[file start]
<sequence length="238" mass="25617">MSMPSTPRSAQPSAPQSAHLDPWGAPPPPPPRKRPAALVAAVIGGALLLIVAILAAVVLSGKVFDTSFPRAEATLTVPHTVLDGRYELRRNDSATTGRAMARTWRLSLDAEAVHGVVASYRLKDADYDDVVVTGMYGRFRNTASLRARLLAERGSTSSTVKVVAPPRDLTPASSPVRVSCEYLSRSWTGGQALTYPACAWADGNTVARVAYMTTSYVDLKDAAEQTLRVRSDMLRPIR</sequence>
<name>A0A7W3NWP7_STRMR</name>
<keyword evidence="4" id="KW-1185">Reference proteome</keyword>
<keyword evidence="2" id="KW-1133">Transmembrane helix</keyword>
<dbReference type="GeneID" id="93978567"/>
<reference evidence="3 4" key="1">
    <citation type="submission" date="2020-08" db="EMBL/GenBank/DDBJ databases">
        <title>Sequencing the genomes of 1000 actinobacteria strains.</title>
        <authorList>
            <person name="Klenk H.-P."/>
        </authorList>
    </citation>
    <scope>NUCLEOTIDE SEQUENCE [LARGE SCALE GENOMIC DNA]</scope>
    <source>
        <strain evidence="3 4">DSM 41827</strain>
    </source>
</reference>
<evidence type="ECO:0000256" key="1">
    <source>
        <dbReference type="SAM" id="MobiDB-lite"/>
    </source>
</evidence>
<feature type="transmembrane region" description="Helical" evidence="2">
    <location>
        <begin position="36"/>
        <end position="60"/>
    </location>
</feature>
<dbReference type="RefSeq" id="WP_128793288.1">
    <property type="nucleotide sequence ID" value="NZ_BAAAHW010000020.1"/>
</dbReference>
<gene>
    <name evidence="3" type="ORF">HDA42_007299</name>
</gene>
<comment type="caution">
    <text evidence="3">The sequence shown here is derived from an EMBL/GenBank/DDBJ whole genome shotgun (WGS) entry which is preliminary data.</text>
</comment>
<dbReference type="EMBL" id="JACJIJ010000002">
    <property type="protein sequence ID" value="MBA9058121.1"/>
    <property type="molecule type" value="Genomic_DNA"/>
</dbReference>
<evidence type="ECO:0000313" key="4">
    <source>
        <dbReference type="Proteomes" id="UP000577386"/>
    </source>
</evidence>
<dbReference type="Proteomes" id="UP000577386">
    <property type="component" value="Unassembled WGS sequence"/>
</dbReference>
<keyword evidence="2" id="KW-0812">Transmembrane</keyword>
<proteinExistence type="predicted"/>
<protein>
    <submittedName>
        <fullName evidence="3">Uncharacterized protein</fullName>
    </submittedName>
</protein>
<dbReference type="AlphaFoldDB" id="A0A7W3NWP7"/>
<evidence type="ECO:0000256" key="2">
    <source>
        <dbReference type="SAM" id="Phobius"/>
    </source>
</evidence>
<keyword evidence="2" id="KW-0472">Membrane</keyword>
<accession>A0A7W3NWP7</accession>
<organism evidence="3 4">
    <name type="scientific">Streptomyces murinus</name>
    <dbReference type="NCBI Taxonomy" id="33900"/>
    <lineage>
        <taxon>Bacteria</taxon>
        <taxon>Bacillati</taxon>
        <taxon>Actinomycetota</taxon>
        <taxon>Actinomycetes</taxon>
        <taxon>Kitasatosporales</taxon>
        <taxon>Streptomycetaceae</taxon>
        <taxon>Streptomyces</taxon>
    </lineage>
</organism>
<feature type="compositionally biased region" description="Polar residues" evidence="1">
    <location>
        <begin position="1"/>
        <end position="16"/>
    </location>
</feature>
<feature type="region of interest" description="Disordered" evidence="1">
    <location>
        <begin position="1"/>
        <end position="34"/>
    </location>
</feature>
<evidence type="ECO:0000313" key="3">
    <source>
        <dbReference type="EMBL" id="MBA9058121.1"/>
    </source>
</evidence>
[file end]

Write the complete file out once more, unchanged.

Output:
<sequence length="238" mass="25617">MSMPSTPRSAQPSAPQSAHLDPWGAPPPPPPRKRPAALVAAVIGGALLLIVAILAAVVLSGKVFDTSFPRAEATLTVPHTVLDGRYELRRNDSATTGRAMARTWRLSLDAEAVHGVVASYRLKDADYDDVVVTGMYGRFRNTASLRARLLAERGSTSSTVKVVAPPRDLTPASSPVRVSCEYLSRSWTGGQALTYPACAWADGNTVARVAYMTTSYVDLKDAAEQTLRVRSDMLRPIR</sequence>
<name>A0A7W3NWP7_STRMR</name>
<keyword evidence="4" id="KW-1185">Reference proteome</keyword>
<keyword evidence="2" id="KW-1133">Transmembrane helix</keyword>
<dbReference type="GeneID" id="93978567"/>
<reference evidence="3 4" key="1">
    <citation type="submission" date="2020-08" db="EMBL/GenBank/DDBJ databases">
        <title>Sequencing the genomes of 1000 actinobacteria strains.</title>
        <authorList>
            <person name="Klenk H.-P."/>
        </authorList>
    </citation>
    <scope>NUCLEOTIDE SEQUENCE [LARGE SCALE GENOMIC DNA]</scope>
    <source>
        <strain evidence="3 4">DSM 41827</strain>
    </source>
</reference>
<evidence type="ECO:0000256" key="1">
    <source>
        <dbReference type="SAM" id="MobiDB-lite"/>
    </source>
</evidence>
<feature type="transmembrane region" description="Helical" evidence="2">
    <location>
        <begin position="36"/>
        <end position="60"/>
    </location>
</feature>
<dbReference type="RefSeq" id="WP_128793288.1">
    <property type="nucleotide sequence ID" value="NZ_BAAAHW010000020.1"/>
</dbReference>
<gene>
    <name evidence="3" type="ORF">HDA42_007299</name>
</gene>
<comment type="caution">
    <text evidence="3">The sequence shown here is derived from an EMBL/GenBank/DDBJ whole genome shotgun (WGS) entry which is preliminary data.</text>
</comment>
<dbReference type="EMBL" id="JACJIJ010000002">
    <property type="protein sequence ID" value="MBA9058121.1"/>
    <property type="molecule type" value="Genomic_DNA"/>
</dbReference>
<evidence type="ECO:0000313" key="4">
    <source>
        <dbReference type="Proteomes" id="UP000577386"/>
    </source>
</evidence>
<dbReference type="Proteomes" id="UP000577386">
    <property type="component" value="Unassembled WGS sequence"/>
</dbReference>
<keyword evidence="2" id="KW-0812">Transmembrane</keyword>
<proteinExistence type="predicted"/>
<protein>
    <submittedName>
        <fullName evidence="3">Uncharacterized protein</fullName>
    </submittedName>
</protein>
<dbReference type="AlphaFoldDB" id="A0A7W3NWP7"/>
<evidence type="ECO:0000256" key="2">
    <source>
        <dbReference type="SAM" id="Phobius"/>
    </source>
</evidence>
<keyword evidence="2" id="KW-0472">Membrane</keyword>
<accession>A0A7W3NWP7</accession>
<organism evidence="3 4">
    <name type="scientific">Streptomyces murinus</name>
    <dbReference type="NCBI Taxonomy" id="33900"/>
    <lineage>
        <taxon>Bacteria</taxon>
        <taxon>Bacillati</taxon>
        <taxon>Actinomycetota</taxon>
        <taxon>Actinomycetes</taxon>
        <taxon>Kitasatosporales</taxon>
        <taxon>Streptomycetaceae</taxon>
        <taxon>Streptomyces</taxon>
    </lineage>
</organism>
<feature type="compositionally biased region" description="Polar residues" evidence="1">
    <location>
        <begin position="1"/>
        <end position="16"/>
    </location>
</feature>
<feature type="region of interest" description="Disordered" evidence="1">
    <location>
        <begin position="1"/>
        <end position="34"/>
    </location>
</feature>
<evidence type="ECO:0000313" key="3">
    <source>
        <dbReference type="EMBL" id="MBA9058121.1"/>
    </source>
</evidence>